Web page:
The application of new and less biased methods to study the transcriptional output from genomes, such as tiling arrays and deep sequencing, has revealed that most of the genome is transcribed and that there is substantial overlap of transcripts derived from the two strands of DNA. In protein codi...

  18. Chromatin Kinases Act on Transcription Factors and Histone Tails in Regulation of Inducible Transcription.

    Science.gov (United States)

    Josefowicz, Steven Z; Shimada, Miho; Armache, Anja; Li, Charles H; Miller, Rand M; Lin, Shu; Yang, Aerin; Dill, Brian D; Molina, Henrik; Park, Hee-Sung; Garcia, Benjamin A; Taunton, Jack; Roeder, Robert G; Allis, C David

    2016-10-20

    The inflammatory response requires coordinated activation of both transcription factors and chromatin to induce transcription for defense against pathogens and environmental insults. We sought to elucidate the connections between inflammatory signaling pathways and chromatin through genomic footprinting of kinase activity and unbiased identification of prominent histone phosphorylation events. We identified H3 serine 28 phosphorylation (H3S28ph) as the principal stimulation-dependent histone modification and observed its enrichment at induced genes in mouse macrophages stimulated with bacterial lipopolysaccharide. Using pharmacological and genetic approaches, we identified mitogen- and stress-activated protein kinases (MSKs) as primary mediators of H3S28ph in macrophages. Cell-free transcription assays demonstrated that H3S28ph directly promotes p300/CBP-dependent transcription. Further, MSKs can activate both signal-responsive transcription factors and the chromatin template with additive effects on transcription. Specific inhibition of MSKs in macrophages selectively reduced transcription of stimulation-induced genes. Our results suggest that MSKs incorporate upstream signaling inputs and control multiple downstream regulators of inducible transcription. Copyright © 2016 Elsevier Inc. All rights reserved.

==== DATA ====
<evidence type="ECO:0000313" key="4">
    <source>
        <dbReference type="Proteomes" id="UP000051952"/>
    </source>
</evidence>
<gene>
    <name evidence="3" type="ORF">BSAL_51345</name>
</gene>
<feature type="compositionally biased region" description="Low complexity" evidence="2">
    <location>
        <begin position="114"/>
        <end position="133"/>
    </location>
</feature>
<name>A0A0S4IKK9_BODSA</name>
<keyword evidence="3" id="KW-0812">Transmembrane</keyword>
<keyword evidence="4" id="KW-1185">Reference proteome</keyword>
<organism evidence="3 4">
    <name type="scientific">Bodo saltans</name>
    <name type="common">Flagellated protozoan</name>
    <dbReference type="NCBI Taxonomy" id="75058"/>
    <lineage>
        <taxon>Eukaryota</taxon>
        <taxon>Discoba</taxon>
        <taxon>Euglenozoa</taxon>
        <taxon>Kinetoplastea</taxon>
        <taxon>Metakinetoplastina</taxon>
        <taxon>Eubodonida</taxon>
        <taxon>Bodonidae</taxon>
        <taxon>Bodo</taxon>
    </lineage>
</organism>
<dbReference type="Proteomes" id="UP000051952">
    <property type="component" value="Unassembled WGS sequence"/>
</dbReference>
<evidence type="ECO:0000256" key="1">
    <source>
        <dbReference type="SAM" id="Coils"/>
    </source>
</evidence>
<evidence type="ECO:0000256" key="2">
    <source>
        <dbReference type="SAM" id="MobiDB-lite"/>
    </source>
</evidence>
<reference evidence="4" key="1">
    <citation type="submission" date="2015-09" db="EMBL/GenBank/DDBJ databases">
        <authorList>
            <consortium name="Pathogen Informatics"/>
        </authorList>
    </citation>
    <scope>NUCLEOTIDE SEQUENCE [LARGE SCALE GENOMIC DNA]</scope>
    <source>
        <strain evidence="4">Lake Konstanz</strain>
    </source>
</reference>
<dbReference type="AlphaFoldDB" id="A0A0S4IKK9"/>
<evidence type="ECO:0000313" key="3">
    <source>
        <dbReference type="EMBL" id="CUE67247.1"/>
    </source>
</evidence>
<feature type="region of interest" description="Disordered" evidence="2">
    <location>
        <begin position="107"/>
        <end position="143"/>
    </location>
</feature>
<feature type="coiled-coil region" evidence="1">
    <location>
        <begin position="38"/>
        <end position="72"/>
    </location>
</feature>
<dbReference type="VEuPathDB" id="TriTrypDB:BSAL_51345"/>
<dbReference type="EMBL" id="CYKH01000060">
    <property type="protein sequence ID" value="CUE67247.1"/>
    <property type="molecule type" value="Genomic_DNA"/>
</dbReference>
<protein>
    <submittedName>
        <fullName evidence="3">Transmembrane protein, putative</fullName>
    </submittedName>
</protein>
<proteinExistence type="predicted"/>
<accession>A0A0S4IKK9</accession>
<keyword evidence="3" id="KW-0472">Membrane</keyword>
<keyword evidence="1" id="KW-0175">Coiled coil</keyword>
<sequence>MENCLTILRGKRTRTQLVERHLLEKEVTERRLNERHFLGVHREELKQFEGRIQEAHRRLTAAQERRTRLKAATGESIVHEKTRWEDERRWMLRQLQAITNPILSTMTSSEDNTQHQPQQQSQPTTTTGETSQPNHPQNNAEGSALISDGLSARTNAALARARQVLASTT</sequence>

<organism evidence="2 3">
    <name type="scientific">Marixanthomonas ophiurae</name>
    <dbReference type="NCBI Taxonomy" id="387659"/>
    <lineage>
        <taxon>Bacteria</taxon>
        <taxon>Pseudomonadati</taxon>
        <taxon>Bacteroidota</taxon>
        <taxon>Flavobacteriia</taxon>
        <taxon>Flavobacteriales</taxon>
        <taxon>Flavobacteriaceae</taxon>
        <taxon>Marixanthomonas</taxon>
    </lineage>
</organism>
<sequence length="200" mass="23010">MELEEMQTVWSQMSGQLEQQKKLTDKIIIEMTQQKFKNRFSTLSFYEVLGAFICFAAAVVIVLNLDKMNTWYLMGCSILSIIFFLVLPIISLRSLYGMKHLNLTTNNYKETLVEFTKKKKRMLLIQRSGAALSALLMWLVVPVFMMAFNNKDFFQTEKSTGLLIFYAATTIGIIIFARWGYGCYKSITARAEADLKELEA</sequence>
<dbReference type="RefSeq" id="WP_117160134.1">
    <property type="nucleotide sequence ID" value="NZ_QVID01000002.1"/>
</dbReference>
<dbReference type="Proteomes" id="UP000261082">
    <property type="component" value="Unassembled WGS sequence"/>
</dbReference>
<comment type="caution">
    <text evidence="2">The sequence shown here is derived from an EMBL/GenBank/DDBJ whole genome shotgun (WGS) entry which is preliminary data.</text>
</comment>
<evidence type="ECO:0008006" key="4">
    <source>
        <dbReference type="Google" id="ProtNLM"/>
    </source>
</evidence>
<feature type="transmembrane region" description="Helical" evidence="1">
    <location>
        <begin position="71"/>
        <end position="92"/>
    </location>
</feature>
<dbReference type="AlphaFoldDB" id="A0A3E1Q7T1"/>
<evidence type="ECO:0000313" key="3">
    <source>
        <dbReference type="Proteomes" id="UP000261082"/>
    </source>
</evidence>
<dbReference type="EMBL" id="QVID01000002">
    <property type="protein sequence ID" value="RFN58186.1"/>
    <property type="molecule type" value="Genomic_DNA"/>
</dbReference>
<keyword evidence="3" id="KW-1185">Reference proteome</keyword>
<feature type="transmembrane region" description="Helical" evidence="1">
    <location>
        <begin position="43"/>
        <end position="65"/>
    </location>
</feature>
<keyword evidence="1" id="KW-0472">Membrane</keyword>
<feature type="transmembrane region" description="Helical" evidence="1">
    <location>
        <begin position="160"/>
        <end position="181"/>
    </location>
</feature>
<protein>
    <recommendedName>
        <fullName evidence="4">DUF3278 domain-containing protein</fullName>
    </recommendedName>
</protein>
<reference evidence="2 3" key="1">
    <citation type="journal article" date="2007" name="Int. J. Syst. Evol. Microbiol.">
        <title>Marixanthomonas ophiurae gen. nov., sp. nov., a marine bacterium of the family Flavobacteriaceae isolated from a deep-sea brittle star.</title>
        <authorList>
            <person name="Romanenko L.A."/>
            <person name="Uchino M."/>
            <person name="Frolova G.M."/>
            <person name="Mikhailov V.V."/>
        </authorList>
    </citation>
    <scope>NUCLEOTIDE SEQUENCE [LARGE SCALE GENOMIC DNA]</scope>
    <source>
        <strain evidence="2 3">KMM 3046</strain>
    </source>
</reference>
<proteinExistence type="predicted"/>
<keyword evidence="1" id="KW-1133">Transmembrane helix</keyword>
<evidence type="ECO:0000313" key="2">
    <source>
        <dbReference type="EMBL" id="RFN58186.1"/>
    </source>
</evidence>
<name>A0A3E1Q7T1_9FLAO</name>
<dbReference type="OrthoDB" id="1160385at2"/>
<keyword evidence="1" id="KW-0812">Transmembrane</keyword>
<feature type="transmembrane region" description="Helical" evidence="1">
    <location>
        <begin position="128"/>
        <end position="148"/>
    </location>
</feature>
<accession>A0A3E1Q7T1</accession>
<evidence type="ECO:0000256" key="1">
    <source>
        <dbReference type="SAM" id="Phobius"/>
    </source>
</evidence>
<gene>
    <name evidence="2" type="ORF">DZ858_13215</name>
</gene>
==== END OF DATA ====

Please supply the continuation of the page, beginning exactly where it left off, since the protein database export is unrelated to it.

19. IL-2 Expression in Activated Human Memory FOXP3(+) Cells Critically Depends on the Cellular Levels of FOXP3 as Well as of Four Transcription Factors of  T Cell Activation.

    Science.gov (United States)

    Bendfeldt, Hanna; Benary, Manuela; Scheel, Tobias; Steinbrink, Kerstin; Radbruch, Andreas; Herzel, Hanspeter; Baumgrass, Ria

    2012-01-01